When Hitler approved Skorzeny’s plans he ordered that captured Allied vehicles and equipment be rounded up and passed to the 150th Panzer Brigade. What arrived was not what Skorzeny had hoped for. Vehicle wise, his forces received a large number of jeeps and trucks and a small pool of Greyhound armoured cars. They also got two worn out Sherman tanks, neither of which actually made it to the field. Otto’s forces desperately needed armour, so rather creatively Otto commandeered 5 Panther tanks, 5 StuG assault guns and a number of German Halftracks. He then had his staff paint these vehicles US army green with added white identification stars. Additionally, before painting the Panthers and the StuG’s, plates of thin sheet metal were welded to the exteriors of the vehicles to change their outlines to more closely resemble their American armoured counterparts. While Skorzeny privately admitted that these measures were unlikely to fool Allied troops, in the field, in some cases, due to the often confusing nature of war, these sometimes feeble subterfuges actually succeeded.
The Ersatz Panther is simply a Ausf. G Panther with added superficial plating to its turret and hull. This makes it resemble the Allied M10 tank destroyer. To help accomplish the intended deception, the tank’s turret cupolas were also removed. The changes to the vehicle were only to its façade. These modifications made no difference to its overall performance in the field. When I run mine on the tabletop, I use the rules for the Panther Ausf. G from the “Armies of Germany Book.” Because, well, that is what it is.
Interestingly, the FAQ from Warlord has allowed certain German heavy tanks, including the Panther to add a pintle mounted MMG. Historically these tended to appear late in the war as a means to help fight off Allied fighters. While these MMG’s were definitely used by Panther’s in the Battle of the Bulge, I have yet to see a picture of an actual Ersatz Panther sporting one. I would really like to add a third weapon system to this otherwise expensive point sink of an armoured vehicle. I may end up modelling up a removable pintle mounted MG34 later so I have the choice of using it, depending on the game. Besides, in Bolt Action Second Edition, when you fire a pintle mounted machine-gun, your tank counts as open topped for a turn. Given the Panther's thick armour and points cost, I am not sure I want to do this, even if German tanks do get to finally use "Hitler's Buzzsaw."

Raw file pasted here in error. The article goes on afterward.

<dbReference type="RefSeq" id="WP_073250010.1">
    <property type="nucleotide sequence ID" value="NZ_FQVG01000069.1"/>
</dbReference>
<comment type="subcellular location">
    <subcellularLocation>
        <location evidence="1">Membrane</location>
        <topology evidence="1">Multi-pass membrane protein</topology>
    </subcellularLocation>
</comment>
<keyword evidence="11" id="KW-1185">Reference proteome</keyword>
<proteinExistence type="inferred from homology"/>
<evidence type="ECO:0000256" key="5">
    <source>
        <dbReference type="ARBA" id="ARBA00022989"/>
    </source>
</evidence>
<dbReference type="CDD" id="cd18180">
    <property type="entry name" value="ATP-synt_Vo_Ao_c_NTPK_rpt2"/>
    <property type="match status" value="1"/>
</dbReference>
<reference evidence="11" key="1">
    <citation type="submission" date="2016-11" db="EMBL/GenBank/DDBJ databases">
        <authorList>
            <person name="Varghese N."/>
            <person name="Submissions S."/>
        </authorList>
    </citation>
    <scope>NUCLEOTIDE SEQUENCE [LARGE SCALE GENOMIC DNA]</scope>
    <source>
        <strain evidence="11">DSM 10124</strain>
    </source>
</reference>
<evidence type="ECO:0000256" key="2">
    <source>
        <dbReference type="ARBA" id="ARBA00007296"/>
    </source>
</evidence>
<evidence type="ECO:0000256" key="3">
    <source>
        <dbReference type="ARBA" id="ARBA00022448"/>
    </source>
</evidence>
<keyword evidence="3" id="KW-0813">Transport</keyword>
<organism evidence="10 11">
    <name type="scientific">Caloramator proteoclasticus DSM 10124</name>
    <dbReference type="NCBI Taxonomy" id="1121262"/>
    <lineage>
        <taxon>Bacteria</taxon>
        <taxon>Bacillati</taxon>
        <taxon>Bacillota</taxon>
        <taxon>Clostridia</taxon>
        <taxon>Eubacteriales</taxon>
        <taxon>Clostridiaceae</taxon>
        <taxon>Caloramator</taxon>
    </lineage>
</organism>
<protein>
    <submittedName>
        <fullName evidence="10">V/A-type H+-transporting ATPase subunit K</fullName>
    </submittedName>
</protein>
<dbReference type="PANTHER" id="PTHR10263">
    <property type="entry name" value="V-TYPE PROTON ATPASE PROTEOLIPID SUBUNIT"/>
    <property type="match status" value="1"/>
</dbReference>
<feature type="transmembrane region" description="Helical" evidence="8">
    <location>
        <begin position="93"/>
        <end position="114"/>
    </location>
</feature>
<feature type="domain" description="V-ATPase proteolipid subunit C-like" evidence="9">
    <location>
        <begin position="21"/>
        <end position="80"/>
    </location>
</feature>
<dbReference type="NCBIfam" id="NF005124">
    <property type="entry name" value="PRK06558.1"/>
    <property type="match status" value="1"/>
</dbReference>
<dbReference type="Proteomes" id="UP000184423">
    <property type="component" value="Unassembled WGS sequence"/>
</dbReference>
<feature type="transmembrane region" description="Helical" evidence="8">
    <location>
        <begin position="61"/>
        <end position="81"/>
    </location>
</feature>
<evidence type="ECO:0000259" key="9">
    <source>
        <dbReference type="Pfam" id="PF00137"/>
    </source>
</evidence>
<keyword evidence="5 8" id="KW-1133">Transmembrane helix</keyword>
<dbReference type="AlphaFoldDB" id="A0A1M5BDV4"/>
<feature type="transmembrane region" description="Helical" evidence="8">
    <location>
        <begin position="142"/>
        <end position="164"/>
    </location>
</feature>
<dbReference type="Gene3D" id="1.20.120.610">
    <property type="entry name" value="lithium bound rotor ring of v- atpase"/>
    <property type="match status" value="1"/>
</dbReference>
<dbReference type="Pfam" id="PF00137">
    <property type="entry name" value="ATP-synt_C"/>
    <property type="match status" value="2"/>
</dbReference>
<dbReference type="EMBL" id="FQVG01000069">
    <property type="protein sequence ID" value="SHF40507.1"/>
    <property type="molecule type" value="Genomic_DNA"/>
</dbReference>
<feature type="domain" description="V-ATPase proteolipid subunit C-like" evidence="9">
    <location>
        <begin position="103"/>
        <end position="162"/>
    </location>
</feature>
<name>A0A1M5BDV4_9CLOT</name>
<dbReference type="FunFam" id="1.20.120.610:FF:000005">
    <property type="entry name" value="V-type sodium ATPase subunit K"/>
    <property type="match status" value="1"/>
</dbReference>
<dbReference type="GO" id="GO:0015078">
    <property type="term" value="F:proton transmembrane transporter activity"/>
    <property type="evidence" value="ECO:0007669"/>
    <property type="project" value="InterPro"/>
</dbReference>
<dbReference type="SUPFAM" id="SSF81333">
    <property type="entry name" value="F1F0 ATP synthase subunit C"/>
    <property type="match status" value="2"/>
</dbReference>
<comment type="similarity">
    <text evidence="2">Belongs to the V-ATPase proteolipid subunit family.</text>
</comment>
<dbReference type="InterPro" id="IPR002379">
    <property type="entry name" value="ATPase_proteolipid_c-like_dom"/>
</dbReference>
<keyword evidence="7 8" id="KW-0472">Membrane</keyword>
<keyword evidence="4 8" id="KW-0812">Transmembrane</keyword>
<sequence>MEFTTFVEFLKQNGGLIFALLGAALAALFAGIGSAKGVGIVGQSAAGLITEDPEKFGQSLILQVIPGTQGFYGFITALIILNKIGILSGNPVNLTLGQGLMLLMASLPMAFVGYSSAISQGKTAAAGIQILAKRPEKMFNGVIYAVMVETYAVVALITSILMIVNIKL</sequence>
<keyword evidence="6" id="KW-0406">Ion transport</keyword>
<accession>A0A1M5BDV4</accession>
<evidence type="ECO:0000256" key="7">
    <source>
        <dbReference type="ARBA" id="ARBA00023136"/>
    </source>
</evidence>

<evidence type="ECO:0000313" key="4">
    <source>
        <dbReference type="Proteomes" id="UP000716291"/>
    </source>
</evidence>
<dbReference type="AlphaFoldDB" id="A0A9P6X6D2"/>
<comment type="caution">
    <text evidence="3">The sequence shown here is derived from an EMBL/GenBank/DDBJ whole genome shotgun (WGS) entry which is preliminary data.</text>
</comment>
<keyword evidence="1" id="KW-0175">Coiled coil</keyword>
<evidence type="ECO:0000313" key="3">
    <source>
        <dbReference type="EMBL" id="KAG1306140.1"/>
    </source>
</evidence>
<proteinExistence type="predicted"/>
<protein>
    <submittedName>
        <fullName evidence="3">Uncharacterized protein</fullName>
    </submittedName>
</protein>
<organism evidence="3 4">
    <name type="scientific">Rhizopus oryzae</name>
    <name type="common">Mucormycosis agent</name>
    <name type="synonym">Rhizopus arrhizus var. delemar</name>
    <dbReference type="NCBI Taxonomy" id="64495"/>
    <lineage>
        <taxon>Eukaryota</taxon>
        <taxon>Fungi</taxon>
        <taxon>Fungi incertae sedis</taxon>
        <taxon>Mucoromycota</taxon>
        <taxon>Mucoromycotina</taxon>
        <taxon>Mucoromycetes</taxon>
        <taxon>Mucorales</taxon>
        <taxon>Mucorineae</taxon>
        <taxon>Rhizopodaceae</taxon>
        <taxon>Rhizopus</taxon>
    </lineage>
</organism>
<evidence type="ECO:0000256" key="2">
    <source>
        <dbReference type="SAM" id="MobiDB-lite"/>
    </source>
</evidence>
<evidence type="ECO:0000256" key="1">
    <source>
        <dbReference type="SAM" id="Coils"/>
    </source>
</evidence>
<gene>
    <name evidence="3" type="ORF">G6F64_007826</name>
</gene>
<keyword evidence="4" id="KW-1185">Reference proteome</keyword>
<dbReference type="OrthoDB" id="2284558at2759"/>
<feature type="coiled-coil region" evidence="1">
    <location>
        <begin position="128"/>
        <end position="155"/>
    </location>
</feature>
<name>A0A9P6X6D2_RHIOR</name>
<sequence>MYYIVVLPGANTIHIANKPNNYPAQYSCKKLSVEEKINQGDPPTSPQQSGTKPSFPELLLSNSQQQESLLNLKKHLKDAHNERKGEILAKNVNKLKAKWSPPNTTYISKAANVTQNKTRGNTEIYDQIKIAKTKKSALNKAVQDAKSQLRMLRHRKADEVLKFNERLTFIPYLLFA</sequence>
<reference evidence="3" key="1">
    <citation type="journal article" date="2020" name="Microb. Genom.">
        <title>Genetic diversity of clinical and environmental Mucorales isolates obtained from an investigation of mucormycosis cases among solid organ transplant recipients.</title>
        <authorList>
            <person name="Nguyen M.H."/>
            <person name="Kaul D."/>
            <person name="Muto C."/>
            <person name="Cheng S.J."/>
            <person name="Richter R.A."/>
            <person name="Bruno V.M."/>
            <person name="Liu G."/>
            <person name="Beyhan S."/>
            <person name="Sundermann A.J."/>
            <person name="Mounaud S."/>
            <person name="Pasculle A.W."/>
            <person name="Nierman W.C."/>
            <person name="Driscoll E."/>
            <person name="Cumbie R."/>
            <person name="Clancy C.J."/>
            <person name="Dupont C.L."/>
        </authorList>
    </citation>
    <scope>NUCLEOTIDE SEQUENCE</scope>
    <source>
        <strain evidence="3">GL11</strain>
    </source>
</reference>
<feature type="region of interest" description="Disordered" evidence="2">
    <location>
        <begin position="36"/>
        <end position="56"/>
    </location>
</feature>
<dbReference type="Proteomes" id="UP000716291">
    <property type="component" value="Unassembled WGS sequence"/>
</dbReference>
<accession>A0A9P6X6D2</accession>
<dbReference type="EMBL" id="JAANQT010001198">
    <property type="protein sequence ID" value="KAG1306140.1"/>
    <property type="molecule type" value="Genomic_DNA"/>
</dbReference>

The Ersatz Panther that I received in the mail is typical of Warlord’s recent resin kits. It is very impressive. The corners are sharp, the casting is clean (not a single bubble was to be found) and the level of detail is precise. The tank is made up of four resin pieces: the main hull, the turret and the tracks. The rest of the model is made up of additional metal bits. Like the resin portions of the model, the metal pieces are cleanly cast and all of the parts easily fit together.
The tank and its pieces had very little flash. There were a few casting tabs that needed removal but these were cleverly located on the underside of the tank for easy elimination. Using a hobby knife, snips and super glue, I was able to clean and assemble this large vehicle in less than 20 minutes. As a very time poor hobbyist, I really appreciated that I was able to get such a massive, beautiful looking vehicle together and on the painting table in such a short period of time.
As you can see in the picture below. The casting quality and the level of detail on this kit is fantastic!
As an aside, one of the areas that many companies’ resin kits fall down is the tracks. These are often lousy with flash and mold lines or are badly miscast in parts. Despite its size, the tracks on this beast were almost perfect. Impressive.
I could not be happier with this model. If you are looking for something historically unique to add to your late-war German forces, I highly recommend that you take a serious look at the Warlord Ersatz Panther. It is a winner!